record business – can also be done by DIY artists
 Synchronization Promotion – “synch” fee for film, TV
and commercials have doubled in the last few years
 Some publishers have “synch experts” who pitch
material to music supervisors (film & TV) and ad
Promotion, Advertising
 Educational Field
 Promotion of music for student and school use
Direct Mail
Ads in music ed journals
Reading clinics
Internet – Email marketing (links to publishers web site)
 Classical Field
 Rentals of scores and parts
 Ads in music journals
 Overlap with educational field
Income Sources
Table 4.2 Publisher’s Potential Income Sources
Type of Music Use
Who Pays the Publisher
Broadcast performance
Publisher’s PRO (from broadcasters)
Nonbroadcast performances
Publisher’s PRO (from venues)
Mechanical royalties
Recording company
Sheet music sales
Publisher’s print music licensee
Synchronization of music
Movie, video or game producers
Special permissions licenses
Publisher’s licensee
Publisher’s PRO
Dramatic (or grand rights)
Producer of the dramatic performance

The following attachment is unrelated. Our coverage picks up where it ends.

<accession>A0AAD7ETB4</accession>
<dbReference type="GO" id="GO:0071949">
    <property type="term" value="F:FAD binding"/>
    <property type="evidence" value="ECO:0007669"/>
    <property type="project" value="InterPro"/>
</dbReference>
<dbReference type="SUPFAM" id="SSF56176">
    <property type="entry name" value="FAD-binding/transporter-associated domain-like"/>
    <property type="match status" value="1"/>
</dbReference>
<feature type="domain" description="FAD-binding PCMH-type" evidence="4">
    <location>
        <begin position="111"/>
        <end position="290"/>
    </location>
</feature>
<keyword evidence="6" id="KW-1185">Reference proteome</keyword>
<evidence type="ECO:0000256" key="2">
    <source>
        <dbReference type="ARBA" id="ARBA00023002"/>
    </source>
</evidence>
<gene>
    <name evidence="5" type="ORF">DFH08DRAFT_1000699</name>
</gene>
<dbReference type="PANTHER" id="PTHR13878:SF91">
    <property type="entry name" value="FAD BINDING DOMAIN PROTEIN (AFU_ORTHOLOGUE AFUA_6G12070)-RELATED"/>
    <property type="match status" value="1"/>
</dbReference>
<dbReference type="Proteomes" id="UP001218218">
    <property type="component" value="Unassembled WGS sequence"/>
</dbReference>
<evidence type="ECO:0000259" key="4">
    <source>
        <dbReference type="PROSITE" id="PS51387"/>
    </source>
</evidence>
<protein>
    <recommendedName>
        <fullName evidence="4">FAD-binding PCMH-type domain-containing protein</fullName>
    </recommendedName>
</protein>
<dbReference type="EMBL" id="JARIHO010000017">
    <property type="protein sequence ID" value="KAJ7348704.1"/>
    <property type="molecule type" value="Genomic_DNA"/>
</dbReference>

Foreign rights
Subpublishers; reciprocating PROs
Income Sources
Trade Associations
National Music Publishers’ Association
Performs services through The Harry Fox Agency
Provides leadership for the music
publishing/songwriting community
Helps to formulate policy regarding
copyright infringement
protection of copyrights in an age of advancing
payment of royalties for electronic delivery of music
throughout the world
Trade Associations
The Harry Fox Agency, Inc.
Established in 1927 as an information source,
clearinghouse, and monitoring service for licensing
musical copyrights
mechanical licensing
digital licensing
royalty compliance
royalty collection and distribution
Trade Associations
Association of Independent Music Publishers
Formed in 1977 to educate and inform local music
publishers about industry trends and practices
Members include
publishers affiliated with record labels, motion picture
and TV companies
individuals from entertainment community
For Further Thought. . .
 If the heart of the music industry is no longer about
the print business, but about exploiting rights, what
avenues for income are available to publishers?
 What are the different types of publishers, and how do
they differ in focus?